Resident Evil light!

It’s time to take on the Resident Evil “light gun” games! At least, the ones that got a U.S. release.


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First there is Resident Evil Survivor, the game people love to hate from way back in the Playstation One days. Many despised that it wasn’t “canon.” Who fricking cares? It’s a zombie shooting game. And actually, there is a reference to one of the characters from the main storyline.

The bigger problem, at least for those of us in the U.S., is that light gun support for this light gun game was ditched for the U.S. release. Yep. You actually have to control the aiming cursor with your left thumbstick while holding the R1 button and pressing X to shoot. And that’s because you move your character with the left thumbstick when you’re not holding the R1 button. It’s a walk or shoot kind of situation. And don’t even dare touch that right thumbstick, because all it does is bring up the inventory menu. ARGH! There is no independent camera movement…although, the L1 button lets you do these random camera shifts left or right. No looking up or down unless you’re in aim mode. Not to mention, your character can only move forward and backward. There’s no left/right strafing, which means limited control when going around corners.

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Those are the controls if you have to controllers set to analog mode. If you set it to digital mode, the left and right thumbsticks are null and void and the D-pad becomes the movement and aiming control. However, your character also doesn’t automatically run! You have to hold down the square button to run or else you walk really slow, which could easily double this game from a 2-hour experience to a 4-hour experience. And by the way, there are no typewriters or saves—you have to play all the way through or die trying. You do get a handful of continues, so it shouldn’t be too hard to accomplish.

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Other than the crappy controls, this actually pretty classic Resident Evil stuff, revamped into first person mode. Graphically, it looks like a PS1 RE game, which makes it very nostalgic. Plus it has files, herb mixing, multiple guns to find, ammo pickups, slow door and ladder loading screens, keys to be found to open doors (but no puzzles to solve), and all our favorite enemies: Tyrant, plants, Hunters, Lickers, zombies, moths, spiders, dogs, and crows. There’s also annoying as fuck new enemies called Cleaners who shoot at you.

The game also provides plenty of jump scares! Unfortunately, some of also create huge disadvantages for the player. For instance, you walk in a room, find your health being knocked down, have no idea why…and then discover the impossibility that there’s actually a zombie BEHIND you even though in theory, you haven’t even stepped away from the door. Of course, the programmers also had to pull the bullshit stunt of having you come out of an animation and right into the fist of a Hunter or some other baddie. Fuckers.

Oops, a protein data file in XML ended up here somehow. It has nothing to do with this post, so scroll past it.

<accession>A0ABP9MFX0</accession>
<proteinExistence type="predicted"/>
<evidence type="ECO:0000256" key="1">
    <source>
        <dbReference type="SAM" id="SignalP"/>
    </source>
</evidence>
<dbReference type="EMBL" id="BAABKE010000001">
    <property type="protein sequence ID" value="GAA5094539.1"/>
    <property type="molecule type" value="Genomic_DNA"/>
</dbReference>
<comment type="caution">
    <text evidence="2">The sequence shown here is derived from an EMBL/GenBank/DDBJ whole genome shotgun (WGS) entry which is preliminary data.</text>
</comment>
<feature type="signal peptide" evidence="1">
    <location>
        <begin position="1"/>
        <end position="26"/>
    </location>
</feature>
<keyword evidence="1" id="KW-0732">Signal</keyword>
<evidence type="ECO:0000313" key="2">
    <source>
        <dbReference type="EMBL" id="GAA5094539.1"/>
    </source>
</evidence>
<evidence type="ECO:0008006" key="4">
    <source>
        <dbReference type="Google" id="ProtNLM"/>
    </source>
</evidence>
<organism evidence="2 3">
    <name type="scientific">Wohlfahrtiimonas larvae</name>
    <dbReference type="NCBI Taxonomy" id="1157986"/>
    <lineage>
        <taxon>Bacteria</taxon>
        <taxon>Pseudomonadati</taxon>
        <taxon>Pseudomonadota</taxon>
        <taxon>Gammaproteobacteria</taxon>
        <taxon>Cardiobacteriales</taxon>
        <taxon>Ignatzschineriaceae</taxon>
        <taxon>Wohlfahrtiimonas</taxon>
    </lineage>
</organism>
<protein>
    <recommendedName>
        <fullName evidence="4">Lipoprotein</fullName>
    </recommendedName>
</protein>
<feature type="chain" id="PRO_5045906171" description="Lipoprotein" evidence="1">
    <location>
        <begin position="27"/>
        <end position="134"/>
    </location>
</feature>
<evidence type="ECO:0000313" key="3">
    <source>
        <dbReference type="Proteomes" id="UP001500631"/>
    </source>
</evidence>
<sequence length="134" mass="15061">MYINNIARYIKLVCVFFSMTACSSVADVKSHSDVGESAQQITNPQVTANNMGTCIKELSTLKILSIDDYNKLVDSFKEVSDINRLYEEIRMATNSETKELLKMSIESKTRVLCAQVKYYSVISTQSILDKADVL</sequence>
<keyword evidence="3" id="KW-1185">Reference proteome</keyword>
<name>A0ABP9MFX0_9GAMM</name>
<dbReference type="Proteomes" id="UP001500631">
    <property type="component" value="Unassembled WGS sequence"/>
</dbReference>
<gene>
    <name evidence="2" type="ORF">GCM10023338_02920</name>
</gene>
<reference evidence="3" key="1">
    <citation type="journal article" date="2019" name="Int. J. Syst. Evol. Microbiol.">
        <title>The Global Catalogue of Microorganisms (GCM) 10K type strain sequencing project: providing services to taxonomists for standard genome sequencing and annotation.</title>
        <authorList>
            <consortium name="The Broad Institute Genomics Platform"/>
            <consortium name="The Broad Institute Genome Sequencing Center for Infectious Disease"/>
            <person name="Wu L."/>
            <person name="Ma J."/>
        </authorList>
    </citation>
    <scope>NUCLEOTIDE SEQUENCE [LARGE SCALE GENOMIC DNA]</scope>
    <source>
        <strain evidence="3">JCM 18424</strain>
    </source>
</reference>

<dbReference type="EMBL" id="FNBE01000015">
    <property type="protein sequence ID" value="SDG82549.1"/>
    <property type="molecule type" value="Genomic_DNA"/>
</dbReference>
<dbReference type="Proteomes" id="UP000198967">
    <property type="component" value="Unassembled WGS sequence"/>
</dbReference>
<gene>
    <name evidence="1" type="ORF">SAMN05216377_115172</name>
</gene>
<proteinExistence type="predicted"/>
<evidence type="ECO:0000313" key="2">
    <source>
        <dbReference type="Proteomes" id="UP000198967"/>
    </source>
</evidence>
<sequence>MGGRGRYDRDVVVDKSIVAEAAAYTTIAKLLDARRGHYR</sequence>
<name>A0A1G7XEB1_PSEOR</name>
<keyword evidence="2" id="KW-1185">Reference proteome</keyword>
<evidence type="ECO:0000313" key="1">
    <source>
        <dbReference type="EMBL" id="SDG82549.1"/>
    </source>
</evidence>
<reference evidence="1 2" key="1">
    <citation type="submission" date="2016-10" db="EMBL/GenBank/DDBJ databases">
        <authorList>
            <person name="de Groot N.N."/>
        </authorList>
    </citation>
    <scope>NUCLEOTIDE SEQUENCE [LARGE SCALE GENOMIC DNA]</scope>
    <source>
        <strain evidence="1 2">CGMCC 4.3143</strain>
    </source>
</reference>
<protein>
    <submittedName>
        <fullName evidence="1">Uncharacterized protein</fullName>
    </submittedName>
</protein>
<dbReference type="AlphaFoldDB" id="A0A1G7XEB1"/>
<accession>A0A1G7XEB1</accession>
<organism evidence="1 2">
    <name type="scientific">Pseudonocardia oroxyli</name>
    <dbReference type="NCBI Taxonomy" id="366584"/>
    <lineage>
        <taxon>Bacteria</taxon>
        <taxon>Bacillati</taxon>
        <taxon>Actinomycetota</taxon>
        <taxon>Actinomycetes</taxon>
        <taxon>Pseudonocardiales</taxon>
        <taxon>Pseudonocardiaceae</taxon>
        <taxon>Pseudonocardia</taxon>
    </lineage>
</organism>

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Resident Evil Survivor can be played through multiple times. There are at least four or five points in the game that give you three different paths to take. And each path offers a completely unique experience. For instance, you might have a choice between going into a restaurant, library, or movie theater. You’ll fight different enemies (holy crap the double teaming giant alligators are awesome), encounter different characters, and get alternate storylines and cut scenes.

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I so fricking wish this game had offered light gun support because it’s a lot of fun. I also wish Resident Evil: Gun Survivor 2 had been released for the PS2 in the U.S. You suck, Capcom.


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Dead Aim is everything Survivor wasn’t. PS2 graphics make all the difference, as does the Guncon 2 with the D-pad on back. But that also makes this a rather hard game to control at times.

The story takes place on a ship at sea and you play as two different characters throughout the game, neither of them a familiar face from other games. But this still feels like a Resident Evil game. There are items to pick up, files, ammo, various guns, health sprays, herbs, typewriters, save rooms, a sewer-esque level, and an inventory system that pauses the game when you jump into it. Awesome.